Indian startup aims to improve online customer engagement

WebEngage offers a self-serve engine that allows businesses to display promotions or questionnaires to specific user groups on their Web sites.
Written by Srinivas Kulkarni, Contributor

Generally, online businesses face plenty of pain-points engaging customers to gather feedback, sending out communications, and interacting with their stakeholders specifically to meet their versatile needs.


These are the key issues startup WebEngage wants to address. Co-founded by Avlesh Singh and Ankit Utreja, the company offers an on-site customer engagement tool that is currently used by more than 9,200 companies to collect the all-important customer feedback.

WebEngage is a self-serve targeting engine that allows customers to display a promotion or questionnaire to specific audience groups on their Web site. For example, these engagements can be customized according to a visitor's country of origin, referral source, or the time they surf the site--all of which can be managed via a single dashboard, and without having to re-code the company's Web site.

Essentially, WebEngage offers three primary product-based features:

  1. Survey: Helps collect insights from site visitors and target questionnaires at specific audiences using its rule builder. Generates real-time analyses and reports.
  2. Feedback: Helps Web sites get up and running in seconds. Improves customer feedback forms with custom fields and automatic screen-grab features.
  3. Notification: Helps businesses push their messaging, allowing them to display offers, discount codes, product launch announcements, among others, to visitors and get real-time statistics.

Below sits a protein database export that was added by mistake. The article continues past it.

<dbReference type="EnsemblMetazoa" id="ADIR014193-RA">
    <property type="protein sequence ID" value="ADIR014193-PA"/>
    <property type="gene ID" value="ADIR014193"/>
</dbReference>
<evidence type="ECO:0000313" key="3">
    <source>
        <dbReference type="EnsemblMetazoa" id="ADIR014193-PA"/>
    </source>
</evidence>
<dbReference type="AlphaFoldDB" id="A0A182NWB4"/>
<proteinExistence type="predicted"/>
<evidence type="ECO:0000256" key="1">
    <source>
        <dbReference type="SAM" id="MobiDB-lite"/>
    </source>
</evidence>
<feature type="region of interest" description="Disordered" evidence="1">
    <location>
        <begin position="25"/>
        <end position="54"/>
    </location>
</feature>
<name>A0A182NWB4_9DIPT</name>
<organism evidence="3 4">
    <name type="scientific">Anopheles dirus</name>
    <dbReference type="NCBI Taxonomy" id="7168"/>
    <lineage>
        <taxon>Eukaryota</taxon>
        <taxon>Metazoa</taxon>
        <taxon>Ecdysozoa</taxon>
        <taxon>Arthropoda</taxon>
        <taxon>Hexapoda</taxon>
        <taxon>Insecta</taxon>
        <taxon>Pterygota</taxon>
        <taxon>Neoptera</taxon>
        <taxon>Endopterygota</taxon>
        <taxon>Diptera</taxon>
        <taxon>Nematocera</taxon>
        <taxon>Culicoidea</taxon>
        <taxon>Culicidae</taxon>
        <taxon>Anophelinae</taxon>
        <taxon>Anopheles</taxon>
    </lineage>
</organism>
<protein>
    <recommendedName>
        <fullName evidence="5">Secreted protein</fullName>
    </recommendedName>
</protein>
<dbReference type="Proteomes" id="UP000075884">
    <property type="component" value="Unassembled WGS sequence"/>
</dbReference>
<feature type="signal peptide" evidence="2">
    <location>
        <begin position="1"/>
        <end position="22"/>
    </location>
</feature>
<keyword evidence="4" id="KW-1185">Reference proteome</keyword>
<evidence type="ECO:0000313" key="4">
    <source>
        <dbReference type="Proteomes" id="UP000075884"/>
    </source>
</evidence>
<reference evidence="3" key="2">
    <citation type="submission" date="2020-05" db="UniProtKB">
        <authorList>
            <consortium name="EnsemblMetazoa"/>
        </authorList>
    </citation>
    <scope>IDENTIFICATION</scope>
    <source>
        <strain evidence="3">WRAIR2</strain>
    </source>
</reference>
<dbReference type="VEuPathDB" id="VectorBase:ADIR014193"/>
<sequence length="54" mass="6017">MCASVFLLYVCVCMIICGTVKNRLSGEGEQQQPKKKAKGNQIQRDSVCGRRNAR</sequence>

(Source: WebEngage)

Business rationale behind WebEngage

"We built a product like WebEngage because both Ankit and I had spent a lot of time building high-scale consumer Internet businesses as engineers, and this helped us a lot in creating real value-defined solutions," Avlesh said in an e-mail interview.

Finding that balance between their learnings from marketing and product management was something they always wanted to do with their product, offering various features ranging from displaying personalized greetings messages and offers, to mass offers for random visitors to SEM spends. Creating on-site campaigns, designing them, and deploying them on live Web sites from the get-go was something they wanted to help businesses do.

After quitting Burrrp, a restaurant-locating engine for India, Avlesh joined hands with Ankit--convinced this was the idea to bet on.

To date, over 9,200 online sites worldwide use WebEngage's product which operates on a freemium business model, with "several hundreds" customers on a paid plan, according to the company.

Over 60 percent of its customer base are based in the United States, United Kingdom, and Australia. India accounts for close to 15 percent of its overall customers which comprise SMBs and startups, as well as larger enterprises. Organizations such as Avaya, Flipkart, PC Magazine, Intuit, Snapdeal, Makemytrip, and HomeShop18 use WebEngage to drive engagement and sales on their Web sites, said WebEngage, which product is currently available in 27 languages.

Learning from the past failures

WebEngage's founders, however, weren't always successful. Avlesh, for instance, tried his hand with a similar product to help solve similar business problems. Before WebEngage, he built Webklipper, a social collaboration platform which doubled up as a research assistant to enable conversation on Web pages, pdfs and documents by means of annotation. Certainly helped researchers create digital footprint on documents and share/collaborate with others. However they quickly moved on from that product to come up with WebEngage. 

Avlesh said: "We did the same mistake every first-gen entrepreneur does--conducting very little market research before building the product. While there is a market for Webklipper--mostly in education sector--the gestation period to make money was very high."